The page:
Blog

  • Banco de Gaia - Not In My Name [Live]

    posted by Keito
    2012-09-22 08:50:52
  • John Lennon - Imagine

    posted by Keito
    2012-09-17 17:56:49
  • Noam Chomsky: Why America and Israel Are the Greatest Threats to Peace

    posted by Keito
    2012-09-11 14:42:17
    'Imagine if Iran -- or any other country -- did a fraction of what American and Israel do at will.

    It is not easy to escape from one’s skin, to see the world differently from the way it is presented to us day after day. But it is useful to try. Let’s take a few examples.

    The war drums are beating ever more loudly over Iran. Imagine the situation to be reversed.

    Iran is carrying out a murderous and destructive low-level war against Israel with great-power participation. Its leaders announce that negotiations are going nowhere. Israel refuses to sign the Non-Proliferation Treaty and allow inspections, as Iran has done. Israel continues to defy the overwhelming international call for a nuclear-weapons-free zone in the region. Throughout, Iran enjoys the support of its superpower patron.

    Iranian leaders are therefore announcing their intention to bomb Israel, and prominent Iranian military analysts report that the attack may happen before the U.S. elections.

    Iran can use its powerful air force and new submarines sent by Germany, armed with nuclear missiles and stationed off the coast of Israel. Whatever the timetable, Iran is counting on its superpower backer to join if not lead the assault. U.S. defense secretary Leon Panetta says that while we do not favor such an attack, as a sovereign country Iran will act in its best interests.

    All unimaginable, of course, though it is actually happening, with the cast of characters reversed. True, analogies are never exact, and this one is unfair – to Iran.

    Like its patron, Israel resorts to violence at will. It persists in illegal settlement in occupied territory, some annexed, all in brazen defiance of international law and the U.N. Security Council. It has repeatedly carried out brutal attacks against Lebanon and the imprisoned people of Gaza, killing tens of thousands without credible pretext.

    Thirty years ago Israel destroyed an Iraqi nuclear reactor, an act that has recently been praised, avoiding the strong evidence, even from U.S. intelligence, that the bombing did not end Saddam Hussein’s nuclear weapons program but rather initiated it. Bombing of Iran might have the same effect.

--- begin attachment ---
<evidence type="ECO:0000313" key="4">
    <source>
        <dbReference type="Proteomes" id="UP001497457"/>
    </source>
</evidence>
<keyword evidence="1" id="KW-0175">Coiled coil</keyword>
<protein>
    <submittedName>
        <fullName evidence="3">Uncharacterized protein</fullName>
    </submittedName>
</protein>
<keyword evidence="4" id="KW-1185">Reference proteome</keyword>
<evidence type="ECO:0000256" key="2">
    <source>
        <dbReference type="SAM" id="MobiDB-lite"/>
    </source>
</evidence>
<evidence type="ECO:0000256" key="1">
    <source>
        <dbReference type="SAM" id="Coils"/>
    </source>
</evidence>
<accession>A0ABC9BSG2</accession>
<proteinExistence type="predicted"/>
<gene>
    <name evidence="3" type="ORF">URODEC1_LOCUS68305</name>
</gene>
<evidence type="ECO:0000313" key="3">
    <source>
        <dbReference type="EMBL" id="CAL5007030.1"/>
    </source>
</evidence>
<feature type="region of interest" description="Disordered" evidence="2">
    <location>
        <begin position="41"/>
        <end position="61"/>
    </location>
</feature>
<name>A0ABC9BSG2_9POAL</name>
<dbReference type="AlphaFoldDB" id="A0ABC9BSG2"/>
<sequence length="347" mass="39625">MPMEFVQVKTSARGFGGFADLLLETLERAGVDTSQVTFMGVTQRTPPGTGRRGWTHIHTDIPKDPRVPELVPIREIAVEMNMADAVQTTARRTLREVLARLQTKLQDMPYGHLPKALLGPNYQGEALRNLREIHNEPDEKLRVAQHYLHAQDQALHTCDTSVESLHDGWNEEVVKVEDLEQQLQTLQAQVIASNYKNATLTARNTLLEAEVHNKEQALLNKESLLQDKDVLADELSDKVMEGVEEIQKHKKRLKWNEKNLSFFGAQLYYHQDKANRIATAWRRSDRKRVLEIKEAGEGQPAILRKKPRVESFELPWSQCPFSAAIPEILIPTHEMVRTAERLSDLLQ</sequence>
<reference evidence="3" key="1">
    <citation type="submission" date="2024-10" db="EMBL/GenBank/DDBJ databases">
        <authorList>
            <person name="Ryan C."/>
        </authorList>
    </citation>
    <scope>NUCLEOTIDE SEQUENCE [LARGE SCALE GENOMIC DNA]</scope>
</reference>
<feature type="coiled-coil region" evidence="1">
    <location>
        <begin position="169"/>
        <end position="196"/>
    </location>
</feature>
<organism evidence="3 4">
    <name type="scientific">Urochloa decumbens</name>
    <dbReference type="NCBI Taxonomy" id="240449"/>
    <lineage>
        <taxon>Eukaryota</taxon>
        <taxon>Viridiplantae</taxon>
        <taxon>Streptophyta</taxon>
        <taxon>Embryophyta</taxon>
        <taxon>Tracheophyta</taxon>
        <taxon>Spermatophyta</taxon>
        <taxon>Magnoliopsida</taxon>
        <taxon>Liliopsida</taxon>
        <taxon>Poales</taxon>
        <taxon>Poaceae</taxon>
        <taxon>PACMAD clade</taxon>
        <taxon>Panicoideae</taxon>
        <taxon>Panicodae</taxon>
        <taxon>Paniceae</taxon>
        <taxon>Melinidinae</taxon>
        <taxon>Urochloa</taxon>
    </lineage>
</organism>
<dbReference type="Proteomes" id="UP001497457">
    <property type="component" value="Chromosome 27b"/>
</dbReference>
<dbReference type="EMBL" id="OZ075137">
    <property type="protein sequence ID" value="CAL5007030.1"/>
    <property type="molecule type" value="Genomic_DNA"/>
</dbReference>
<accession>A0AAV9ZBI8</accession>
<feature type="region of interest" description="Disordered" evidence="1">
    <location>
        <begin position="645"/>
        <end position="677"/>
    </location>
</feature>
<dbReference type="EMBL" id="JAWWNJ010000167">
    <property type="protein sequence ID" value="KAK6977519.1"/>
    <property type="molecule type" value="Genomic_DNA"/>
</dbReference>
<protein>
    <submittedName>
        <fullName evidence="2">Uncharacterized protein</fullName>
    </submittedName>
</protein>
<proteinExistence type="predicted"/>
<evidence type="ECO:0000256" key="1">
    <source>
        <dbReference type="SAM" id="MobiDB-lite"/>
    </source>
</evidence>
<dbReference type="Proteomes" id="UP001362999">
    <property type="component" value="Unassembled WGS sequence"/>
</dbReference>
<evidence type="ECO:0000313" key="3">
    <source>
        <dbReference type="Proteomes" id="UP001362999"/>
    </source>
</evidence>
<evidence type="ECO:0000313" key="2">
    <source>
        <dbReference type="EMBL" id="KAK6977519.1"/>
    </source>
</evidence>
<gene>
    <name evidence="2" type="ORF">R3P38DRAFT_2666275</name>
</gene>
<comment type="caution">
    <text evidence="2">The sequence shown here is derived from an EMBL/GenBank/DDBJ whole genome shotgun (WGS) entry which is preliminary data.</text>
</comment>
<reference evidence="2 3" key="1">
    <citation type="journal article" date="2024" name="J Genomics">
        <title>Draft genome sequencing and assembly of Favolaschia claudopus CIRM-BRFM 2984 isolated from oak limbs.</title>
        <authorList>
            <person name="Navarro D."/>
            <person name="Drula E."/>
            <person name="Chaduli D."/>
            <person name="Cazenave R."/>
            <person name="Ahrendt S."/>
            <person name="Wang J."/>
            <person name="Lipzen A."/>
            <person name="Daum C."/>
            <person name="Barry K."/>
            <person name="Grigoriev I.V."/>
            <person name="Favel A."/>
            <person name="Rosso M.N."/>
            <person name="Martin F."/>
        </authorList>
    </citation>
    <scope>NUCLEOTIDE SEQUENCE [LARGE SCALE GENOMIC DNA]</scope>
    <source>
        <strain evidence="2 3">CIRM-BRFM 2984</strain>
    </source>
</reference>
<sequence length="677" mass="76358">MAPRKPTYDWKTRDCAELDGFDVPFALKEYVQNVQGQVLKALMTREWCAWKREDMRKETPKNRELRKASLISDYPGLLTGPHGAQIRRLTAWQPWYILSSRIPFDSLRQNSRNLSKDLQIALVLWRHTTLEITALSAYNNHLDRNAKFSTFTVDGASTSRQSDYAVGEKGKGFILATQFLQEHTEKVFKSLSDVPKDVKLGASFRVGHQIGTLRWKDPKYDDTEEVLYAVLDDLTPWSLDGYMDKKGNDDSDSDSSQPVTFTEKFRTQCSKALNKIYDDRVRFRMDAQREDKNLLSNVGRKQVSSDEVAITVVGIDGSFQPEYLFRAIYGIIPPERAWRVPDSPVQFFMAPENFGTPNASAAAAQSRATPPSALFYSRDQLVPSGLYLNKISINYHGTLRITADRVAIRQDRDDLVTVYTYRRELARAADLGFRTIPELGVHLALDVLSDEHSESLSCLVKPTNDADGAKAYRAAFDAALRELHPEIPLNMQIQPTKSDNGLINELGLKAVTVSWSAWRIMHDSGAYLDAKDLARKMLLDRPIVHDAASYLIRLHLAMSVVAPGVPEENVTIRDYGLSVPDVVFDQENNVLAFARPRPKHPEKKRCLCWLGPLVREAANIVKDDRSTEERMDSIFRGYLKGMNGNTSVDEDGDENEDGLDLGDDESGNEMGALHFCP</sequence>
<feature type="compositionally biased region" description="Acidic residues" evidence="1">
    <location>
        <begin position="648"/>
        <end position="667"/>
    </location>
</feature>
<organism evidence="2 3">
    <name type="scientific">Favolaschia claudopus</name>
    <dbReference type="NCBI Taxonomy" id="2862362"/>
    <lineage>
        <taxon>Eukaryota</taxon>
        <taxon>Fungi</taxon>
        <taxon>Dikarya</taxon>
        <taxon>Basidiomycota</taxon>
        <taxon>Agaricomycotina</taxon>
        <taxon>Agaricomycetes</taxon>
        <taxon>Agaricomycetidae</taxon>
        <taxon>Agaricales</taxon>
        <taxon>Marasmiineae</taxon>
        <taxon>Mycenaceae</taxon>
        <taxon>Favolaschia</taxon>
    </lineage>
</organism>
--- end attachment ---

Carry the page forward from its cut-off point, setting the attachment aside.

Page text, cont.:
Iran too has carried out aggression – but during the past several hundred years, only under the U.S.-backed regime of the shah, when it conquered Arab islands in the Persian Gulf.

    Iran engaged in nuclear development programs under the shah, with the strong support of official Washington. The Iranian government is brutal and repressive, as are Washington’s allies in the region. The most important ally, Saudi Arabia, is the most extreme Islamic fundamentalist regime, and spends enormous funds spreading its radical Wahhabist doctrines elsewhere. The gulf dictatorships, also favored U.S. allies, have harshly repressed any popular effort to join the Arab Spring.

    The Nonaligned Movement – the governments of most of the world’s population – is now meeting in Teheran. The group has vigorously endorsed Iran’s right to enrich uranium, and some members – India, for example – adhere to the harsh U.S. sanctions program only partially and reluctantly.

    The NAM delegates doubtless recognize the threat that dominates discussion in the West, lucidly articulated by Gen. Lee Butler, former head of the U.S. Strategic Command: “It is dangerous in the extreme that in the cauldron of animosities that we call the Middle East,” one nation should arm itself with nuclear weapons, which “inspires other nations to do so.”

    Butler is not referring to Iran, but to Israel, which is regarded in the Arab countries and in Europe as posing the greatest threat to peace In the Arab world, the United States is ranked second as a threat, while Iran, though disliked, is far less feared. Indeed in many polls majorities hold that the region would be more secure if Iran had nuclear weapons to balance the threats they perceive.

    If Iran is indeed moving toward nuclear-weapons capability – this is still unknown to U.S. intelligence – that may be because it is “inspired to do so” by the U.S.-Israeli threats, regularly issued in explicit violation of the U.N. Charter.

    Why then is Iran the greatest threat to world peace, as seen in official Western discourse? The primary reason is acknowledged by U.S. military and intelligence and their Israeli counterparts: Iran might deter the resort to force by the United States and Israel.

    Furthermore Iran must be punished for its “successful defiance,” which was Washington’s charge against Cuba half a century ago, and still the driving force for the U.S. assault against Cuba that continues despite international condemnation.

    Other events featured on the front pages might also benefit from a different perspective. Suppose that Julian Assange had leaked Russian documents revealing important information that Moscow wanted to conceal from the public, and that circumstances were otherwise identical.

    Sweden would not hesitate to pursue its sole announced concern, accepting the offer to interrogate Assange in London. It would declare that if Assange returned to Sweden (as he has agreed to do), he would not be extradited to Russia, where chances of a fair trial would be slight.